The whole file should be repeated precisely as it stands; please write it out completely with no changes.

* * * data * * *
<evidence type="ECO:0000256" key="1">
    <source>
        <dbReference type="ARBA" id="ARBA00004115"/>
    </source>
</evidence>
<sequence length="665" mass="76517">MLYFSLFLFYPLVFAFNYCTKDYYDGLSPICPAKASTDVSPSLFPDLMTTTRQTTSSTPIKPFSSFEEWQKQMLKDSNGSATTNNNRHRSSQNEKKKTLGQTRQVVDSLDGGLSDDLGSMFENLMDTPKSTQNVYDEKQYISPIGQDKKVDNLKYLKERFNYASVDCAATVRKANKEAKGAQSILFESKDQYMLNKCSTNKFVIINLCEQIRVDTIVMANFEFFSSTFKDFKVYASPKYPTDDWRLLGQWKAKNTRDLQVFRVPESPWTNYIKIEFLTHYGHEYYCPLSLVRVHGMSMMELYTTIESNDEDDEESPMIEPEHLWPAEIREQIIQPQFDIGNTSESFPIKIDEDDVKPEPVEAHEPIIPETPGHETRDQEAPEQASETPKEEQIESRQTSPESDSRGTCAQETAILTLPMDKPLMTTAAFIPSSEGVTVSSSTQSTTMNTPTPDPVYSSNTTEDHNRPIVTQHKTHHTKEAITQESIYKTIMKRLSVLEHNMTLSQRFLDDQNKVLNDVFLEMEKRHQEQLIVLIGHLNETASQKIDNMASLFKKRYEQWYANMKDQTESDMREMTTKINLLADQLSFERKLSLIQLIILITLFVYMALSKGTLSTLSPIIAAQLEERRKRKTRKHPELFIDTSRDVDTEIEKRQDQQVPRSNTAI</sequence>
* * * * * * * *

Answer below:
<evidence type="ECO:0000256" key="1">
    <source>
        <dbReference type="ARBA" id="ARBA00004115"/>
    </source>
</evidence>
<sequence length="665" mass="76517">MLYFSLFLFYPLVFAFNYCTKDYYDGLSPICPAKASTDVSPSLFPDLMTTTRQTTSSTPIKPFSSFEEWQKQMLKDSNGSATTNNNRHRSSQNEKKKTLGQTRQVVDSLDGGLSDDLGSMFENLMDTPKSTQNVYDEKQYISPIGQDKKVDNLKYLKERFNYASVDCAATVRKANKEAKGAQSILFESKDQYMLNKCSTNKFVIINLCEQIRVDTIVMANFEFFSSTFKDFKVYASPKYPTDDWRLLGQWKAKNTRDLQVFRVPESPWTNYIKIEFLTHYGHEYYCPLSLVRVHGMSMMELYTTIESNDEDDEESPMIEPEHLWPAEIREQIIQPQFDIGNTSESFPIKIDEDDVKPEPVEAHEPIIPETPGHETRDQEAPEQASETPKEEQIESRQTSPESDSRGTCAQETAILTLPMDKPLMTTAAFIPSSEGVTVSSSTQSTTMNTPTPDPVYSSNTTEDHNRPIVTQHKTHHTKEAITQESIYKTIMKRLSVLEHNMTLSQRFLDDQNKVLNDVFLEMEKRHQEQLIVLIGHLNETASQKIDNMASLFKKRYEQWYANMKDQTESDMREMTTKINLLADQLSFERKLSLIQLIILITLFVYMALSKGTLSTLSPIIAAQLEERRKRKTRKHPELFIDTSRDVDTEIEKRQDQQVPRSNTAI</sequence>